Metabolic diseases, including obesity are multifactorial, resulting both from genetics, and from individual environmental habits, such as diet or physical exercise. In the last decades it has become clear the importance of microbiota, particularly the gut microbiota/microbiome. However, most of the studies are focused on the bacterial components of the microbiota, and the role of the fungal elements of these microbial populations, the mycobiota, has been neglected. Nevertheless, recent data point to the importance of these commensal fungi in metabolic diseases, such as obesity, diabetes, or chronic inflammatory diseases. Importantly, another factor playing a role in metabolic diseases is the purinergic system, in particular adenosine and adenosine receptors. In fact, these receptors control cellular mechanisms that ultimately counteract obesity. On the other hand, we showed that the adenosine A2A receptor (A2AR) is able to modulate Candida albicans virulence, one of the main gut mycobiota elements, decreasing gut damage. With these premises in mind, we hypothesize that in people with obesity, mycobiota homeostasis is under the regulation of adenosine receptors; and that a balance between adenosine receptor expression and mycobiota will relate with metabolic health.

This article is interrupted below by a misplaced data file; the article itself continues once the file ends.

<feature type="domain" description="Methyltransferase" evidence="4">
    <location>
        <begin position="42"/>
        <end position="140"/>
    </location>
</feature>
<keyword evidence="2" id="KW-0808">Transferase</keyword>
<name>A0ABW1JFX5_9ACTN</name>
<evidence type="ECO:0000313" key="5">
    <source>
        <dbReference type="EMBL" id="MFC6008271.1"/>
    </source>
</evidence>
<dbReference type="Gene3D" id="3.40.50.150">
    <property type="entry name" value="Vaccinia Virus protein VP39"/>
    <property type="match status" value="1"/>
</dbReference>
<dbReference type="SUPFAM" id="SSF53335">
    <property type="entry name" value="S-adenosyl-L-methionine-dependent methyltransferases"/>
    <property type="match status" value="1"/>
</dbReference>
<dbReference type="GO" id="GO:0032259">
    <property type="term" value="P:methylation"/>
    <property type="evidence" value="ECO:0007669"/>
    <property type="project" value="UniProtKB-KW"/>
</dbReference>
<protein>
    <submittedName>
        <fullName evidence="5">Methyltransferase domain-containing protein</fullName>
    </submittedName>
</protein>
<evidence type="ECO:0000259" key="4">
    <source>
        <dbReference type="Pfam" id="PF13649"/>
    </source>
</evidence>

To tackle this innovative perspective on obesity, we will recruit subjects with obesity, that will undergo bariatric surgery at CHUC. Fasting blood samples, adipose and gut tissue, as well as feces will be collected. To test our hypothesis we will (1) characterize the gut mycobiota, and relate that with (2) adenosine receptors expression and gene polymorphisms in adipose and gut tissues from subjects with obesity at different stages and insulin sensitivity (insulin sensitive versus insulin resistant); and (3) assess overall inflammatory markers, and relate that with the mycobiota and adenosine receptors expression.
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